Tuesday, June 01, 2010

Oliphant and the $2M taxpayer funded Mulroney legal settlement

It looks like it is going to be tough for Brian Mulroney to leave behind the issue of the $2.1 million legal settlement he received from Canadian taxpayers in 1997 in light of Justice Oliphant's report. While the report in and of itself doesn't mandate any kind of action on that settlement Mulroney received, Oliphant's thorough rejection of Mulroney's explanation for his testimony there is a substantial public rebuke begging to be dealt with. By whom? The government or Mr. Mulroney himself, I suppose. We'll see how this shapes up, whether such polls are accurate given again, how incredibly early that one's been brought into this picture or whether the cost issue, that $2.1 million eats away at such apathy. Interested punditry, political opposition and a lack of a reservoir of good will for Mulroney may all work against the quiet receding of this one into the background.

Here's a brief refresher on that lawsuit and the testimony in issue:
Mr. Mulroney brought the action against the government after news reports that the Royal Canadian Mounted Police had written the government of Switzerland to ask for assistance in an investigation of Mr. Mulroney and Mr. Schreiber.

At the time, Mr. Mulroney played down suggestions that he had significant dealings with Mr. Schreiber. “We would have a cup of coffee, I think, once or twice,” Mr. Mulroney told a government lawyer under oath.

Mr. Mulroney said in the inquiry that he had not disclosed the extent of his relationship with Mr. Schreiber or revealed the payments because a government lawyer did not ask the “correct question,” a position Justice Oliphant called “patently absurd.”
Oliphant could not be clearer in his disagreement with Mulroney's various grounds for not disclosing the payments he'd received from Schreiber during the course of the examination he underwent in that lawsuit. Here are some of the relevant excerpts:
In response to another question Mr. Sheppard asked about discussions he might have had with Mr. Schreiber after he knew about the LOR, Mr. Mulroney responded that his principal preoccupation was not Mr. Schreiber’s business dealings. He then stated, “I had never had any dealings with him.”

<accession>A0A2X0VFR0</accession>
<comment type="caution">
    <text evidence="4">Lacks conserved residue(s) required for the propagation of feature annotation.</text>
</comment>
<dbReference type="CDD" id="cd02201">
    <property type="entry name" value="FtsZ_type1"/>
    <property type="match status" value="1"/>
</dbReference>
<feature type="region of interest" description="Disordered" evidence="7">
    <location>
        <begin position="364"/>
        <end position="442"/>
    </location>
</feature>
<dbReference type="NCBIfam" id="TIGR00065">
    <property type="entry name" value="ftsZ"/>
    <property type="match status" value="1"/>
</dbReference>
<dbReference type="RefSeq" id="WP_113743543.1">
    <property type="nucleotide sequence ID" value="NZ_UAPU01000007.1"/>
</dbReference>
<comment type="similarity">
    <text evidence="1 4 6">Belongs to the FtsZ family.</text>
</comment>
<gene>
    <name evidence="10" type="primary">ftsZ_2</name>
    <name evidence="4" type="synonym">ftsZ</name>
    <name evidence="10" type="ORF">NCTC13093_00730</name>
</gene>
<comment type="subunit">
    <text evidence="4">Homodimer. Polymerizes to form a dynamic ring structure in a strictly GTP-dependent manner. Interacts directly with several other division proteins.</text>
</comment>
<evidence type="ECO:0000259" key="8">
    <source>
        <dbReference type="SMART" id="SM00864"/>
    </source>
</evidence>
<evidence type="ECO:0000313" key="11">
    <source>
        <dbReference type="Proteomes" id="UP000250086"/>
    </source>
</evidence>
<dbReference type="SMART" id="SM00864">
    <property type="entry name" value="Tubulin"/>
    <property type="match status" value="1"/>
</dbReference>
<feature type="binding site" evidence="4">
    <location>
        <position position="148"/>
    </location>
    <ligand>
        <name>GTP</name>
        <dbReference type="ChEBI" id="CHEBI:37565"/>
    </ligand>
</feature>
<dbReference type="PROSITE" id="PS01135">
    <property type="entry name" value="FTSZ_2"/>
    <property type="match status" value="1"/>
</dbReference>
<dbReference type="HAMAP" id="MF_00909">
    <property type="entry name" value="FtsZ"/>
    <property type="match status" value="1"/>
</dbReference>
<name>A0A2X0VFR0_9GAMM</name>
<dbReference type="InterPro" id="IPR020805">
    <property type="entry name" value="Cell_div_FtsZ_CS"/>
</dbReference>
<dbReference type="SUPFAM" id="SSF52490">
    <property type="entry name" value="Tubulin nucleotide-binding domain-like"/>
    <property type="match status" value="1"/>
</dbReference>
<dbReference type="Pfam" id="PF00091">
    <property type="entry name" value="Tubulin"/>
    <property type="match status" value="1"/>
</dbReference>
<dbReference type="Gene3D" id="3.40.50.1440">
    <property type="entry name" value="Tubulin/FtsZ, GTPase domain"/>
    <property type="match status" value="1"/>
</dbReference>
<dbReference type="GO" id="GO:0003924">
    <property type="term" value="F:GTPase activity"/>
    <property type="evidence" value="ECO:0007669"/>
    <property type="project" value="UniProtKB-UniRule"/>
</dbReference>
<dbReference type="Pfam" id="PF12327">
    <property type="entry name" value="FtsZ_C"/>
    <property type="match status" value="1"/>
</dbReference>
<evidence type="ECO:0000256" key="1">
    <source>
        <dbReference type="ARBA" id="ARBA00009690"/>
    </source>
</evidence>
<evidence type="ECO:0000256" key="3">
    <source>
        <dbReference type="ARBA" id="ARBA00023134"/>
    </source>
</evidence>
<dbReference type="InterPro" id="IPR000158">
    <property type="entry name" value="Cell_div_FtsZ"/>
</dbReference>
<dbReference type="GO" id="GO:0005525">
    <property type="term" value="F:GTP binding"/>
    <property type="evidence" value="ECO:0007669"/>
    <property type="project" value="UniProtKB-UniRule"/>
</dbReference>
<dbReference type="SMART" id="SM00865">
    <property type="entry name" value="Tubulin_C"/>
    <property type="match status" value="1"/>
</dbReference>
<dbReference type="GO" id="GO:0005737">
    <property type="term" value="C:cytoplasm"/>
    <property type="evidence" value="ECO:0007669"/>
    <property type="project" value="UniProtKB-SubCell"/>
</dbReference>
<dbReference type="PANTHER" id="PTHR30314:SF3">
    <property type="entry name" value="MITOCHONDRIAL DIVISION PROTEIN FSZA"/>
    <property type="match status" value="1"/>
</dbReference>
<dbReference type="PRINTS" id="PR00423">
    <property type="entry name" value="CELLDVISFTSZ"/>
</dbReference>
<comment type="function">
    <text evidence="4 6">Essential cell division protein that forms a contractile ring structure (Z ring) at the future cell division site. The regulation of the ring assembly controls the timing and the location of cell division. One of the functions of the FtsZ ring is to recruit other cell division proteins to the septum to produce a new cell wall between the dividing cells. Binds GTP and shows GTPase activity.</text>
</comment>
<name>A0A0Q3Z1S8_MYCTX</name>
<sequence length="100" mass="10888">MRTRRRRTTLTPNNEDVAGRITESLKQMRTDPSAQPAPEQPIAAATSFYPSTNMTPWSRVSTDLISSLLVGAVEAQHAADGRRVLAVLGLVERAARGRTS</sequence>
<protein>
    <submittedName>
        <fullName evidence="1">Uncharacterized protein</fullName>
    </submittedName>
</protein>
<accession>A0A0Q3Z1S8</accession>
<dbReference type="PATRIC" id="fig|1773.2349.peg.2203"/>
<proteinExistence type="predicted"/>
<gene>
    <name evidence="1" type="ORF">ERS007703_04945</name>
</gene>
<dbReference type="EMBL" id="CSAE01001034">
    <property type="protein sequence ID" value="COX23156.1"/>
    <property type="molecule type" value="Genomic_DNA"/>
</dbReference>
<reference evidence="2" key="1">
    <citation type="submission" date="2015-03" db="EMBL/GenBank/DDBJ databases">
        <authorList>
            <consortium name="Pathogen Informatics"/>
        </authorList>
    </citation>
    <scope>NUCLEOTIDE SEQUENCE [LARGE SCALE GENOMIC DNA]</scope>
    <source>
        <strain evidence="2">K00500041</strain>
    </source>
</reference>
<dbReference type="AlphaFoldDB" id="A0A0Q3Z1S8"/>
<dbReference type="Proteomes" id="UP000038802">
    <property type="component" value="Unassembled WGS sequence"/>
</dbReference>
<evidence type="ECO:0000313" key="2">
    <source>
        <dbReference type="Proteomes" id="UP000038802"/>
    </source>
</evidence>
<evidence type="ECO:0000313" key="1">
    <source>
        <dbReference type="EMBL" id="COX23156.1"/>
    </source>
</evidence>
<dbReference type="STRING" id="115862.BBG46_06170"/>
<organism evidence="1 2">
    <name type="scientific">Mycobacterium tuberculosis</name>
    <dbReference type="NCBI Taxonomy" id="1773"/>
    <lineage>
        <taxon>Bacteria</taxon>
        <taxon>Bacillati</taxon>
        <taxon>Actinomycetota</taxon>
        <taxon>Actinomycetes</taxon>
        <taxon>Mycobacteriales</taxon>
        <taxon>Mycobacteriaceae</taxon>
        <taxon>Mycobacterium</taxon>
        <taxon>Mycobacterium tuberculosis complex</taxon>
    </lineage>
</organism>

Mr. Mulroney’s position is that the answers he gave to those questions were given in the context of Airbus. However, as I have already noted, both the LOR and the statement of claim also referred to the Bear Head Project.
Mr. Sheppard also asked Mr. Mulroney whether he maintained contact with Mr. Schreiber after he ceased being the prime minister. In his answer, Mr. Mulroney failed to disclose the true state of affairs, including his agreement with Mr. Schreiber; the two cash payments in envelopes he received from Mr. Schreiber in hotel rooms at Mirabel and in New York, respectively; or the cash payment he received, again in an envelope, in the coffee shop at the Queen Elizabeth Hotel in Montreal. Mr. Mulroney’s response would lead anyone not knowing the true situation about Mr. Mulroney’s dealings with Mr. Schreiber or the money he had received from Mr. Schreiber to believe that the post–prime ministerial contact consisted of a couple of brief meetings to have a cup of coffee.

For Mr. Mulroney to attempt to justify his failure to make disclosure in those circumstances by asserting that Mr. Sheppard did not ask the correct question is, in my view, patently absurd. It was not Mr. Sheppard’s question that was problematic; rather, it was Mr. Mulroney’s answer to the question. Mr. Mulroney’s answer to Mr. Sheppard’s question failed to disclose appropriately the facts of which Mr. Mulroney was well aware when such disclosure was clearly called for. I suggest that Mr. Sheppard did ask the right question in attempting to ascertain what contact, if any, Mr. Mulroney and Mr. Schreiber maintained subsequent to Mr. Mulroney’s departure from the office of prime minister. There was no objection to the question by counsel for Mr. Mulroney because it was not an objectionable question. Nor did the question call for the volunteering of information by Mr. Mulroney. What the question called for was a clear, complete, forthright answer. And that answer was not forthcoming from Mr. Mulroney. (pgs. 36, 37 of Executive Summary)
Brutal stuff for a former Prime Minister. It's hard to see the present public disposition not favouring return of those legal settlement funds, thinking of the MP expense issue and the $1.1 billion G20 security boondoggle of late, but I guess we'll see.